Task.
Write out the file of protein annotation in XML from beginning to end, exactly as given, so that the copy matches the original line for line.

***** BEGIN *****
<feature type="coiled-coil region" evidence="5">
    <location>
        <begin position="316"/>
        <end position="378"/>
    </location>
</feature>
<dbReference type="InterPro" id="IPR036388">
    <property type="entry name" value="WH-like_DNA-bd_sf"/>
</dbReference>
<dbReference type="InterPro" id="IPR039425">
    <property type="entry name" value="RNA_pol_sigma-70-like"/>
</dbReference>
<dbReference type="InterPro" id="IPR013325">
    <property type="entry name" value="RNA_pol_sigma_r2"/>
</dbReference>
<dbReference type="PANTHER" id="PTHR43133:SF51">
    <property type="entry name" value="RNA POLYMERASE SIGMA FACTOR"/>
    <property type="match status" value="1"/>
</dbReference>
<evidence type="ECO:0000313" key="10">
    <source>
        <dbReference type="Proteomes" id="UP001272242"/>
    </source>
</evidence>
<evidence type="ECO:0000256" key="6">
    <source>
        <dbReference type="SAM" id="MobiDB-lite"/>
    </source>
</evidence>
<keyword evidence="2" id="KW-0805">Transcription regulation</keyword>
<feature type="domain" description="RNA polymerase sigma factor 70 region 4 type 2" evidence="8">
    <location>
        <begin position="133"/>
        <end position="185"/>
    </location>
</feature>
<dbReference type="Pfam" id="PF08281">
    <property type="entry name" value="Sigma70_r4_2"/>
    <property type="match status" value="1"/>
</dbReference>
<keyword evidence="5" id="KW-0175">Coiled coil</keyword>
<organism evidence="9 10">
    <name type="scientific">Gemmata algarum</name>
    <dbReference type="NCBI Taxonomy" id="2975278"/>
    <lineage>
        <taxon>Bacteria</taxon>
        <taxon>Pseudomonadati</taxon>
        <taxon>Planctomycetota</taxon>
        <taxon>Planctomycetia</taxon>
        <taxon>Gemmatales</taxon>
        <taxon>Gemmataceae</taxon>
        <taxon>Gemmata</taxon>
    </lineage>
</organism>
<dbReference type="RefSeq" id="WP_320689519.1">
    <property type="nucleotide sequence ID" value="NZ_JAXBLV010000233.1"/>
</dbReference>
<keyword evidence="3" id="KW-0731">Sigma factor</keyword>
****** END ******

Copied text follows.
<feature type="coiled-coil region" evidence="5">
    <location>
        <begin position="316"/>
        <end position="378"/>
    </location>
</feature>
<dbReference type="InterPro" id="IPR036388">
    <property type="entry name" value="WH-like_DNA-bd_sf"/>
</dbReference>
<dbReference type="InterPro" id="IPR039425">
    <property type="entry name" value="RNA_pol_sigma-70-like"/>
</dbReference>
<dbReference type="InterPro" id="IPR013325">
    <property type="entry name" value="RNA_pol_sigma_r2"/>
</dbReference>
<dbReference type="PANTHER" id="PTHR43133:SF51">
    <property type="entry name" value="RNA POLYMERASE SIGMA FACTOR"/>
    <property type="match status" value="1"/>
</dbReference>
<evidence type="ECO:0000313" key="10">
    <source>
        <dbReference type="Proteomes" id="UP001272242"/>
    </source>
</evidence>
<evidence type="ECO:0000256" key="6">
    <source>
        <dbReference type="SAM" id="MobiDB-lite"/>
    </source>
</evidence>
<keyword evidence="2" id="KW-0805">Transcription regulation</keyword>
<feature type="domain" description="RNA polymerase sigma factor 70 region 4 type 2" evidence="8">
    <location>
        <begin position="133"/>
        <end position="185"/>
    </location>
</feature>
<dbReference type="Pfam" id="PF08281">
    <property type="entry name" value="Sigma70_r4_2"/>
    <property type="match status" value="1"/>
</dbReference>
<keyword evidence="5" id="KW-0175">Coiled coil</keyword>
<organism evidence="9 10">
    <name type="scientific">Gemmata algarum</name>
    <dbReference type="NCBI Taxonomy" id="2975278"/>
    <lineage>
        <taxon>Bacteria</taxon>
        <taxon>Pseudomonadati</taxon>
        <taxon>Planctomycetota</taxon>
        <taxon>Planctomycetia</taxon>
        <taxon>Gemmatales</taxon>
        <taxon>Gemmataceae</taxon>
        <taxon>Gemmata</taxon>
    </lineage>
</organism>
<dbReference type="RefSeq" id="WP_320689519.1">
    <property type="nucleotide sequence ID" value="NZ_JAXBLV010000233.1"/>
</dbReference>
<keyword evidence="3" id="KW-0731">Sigma factor</keyword>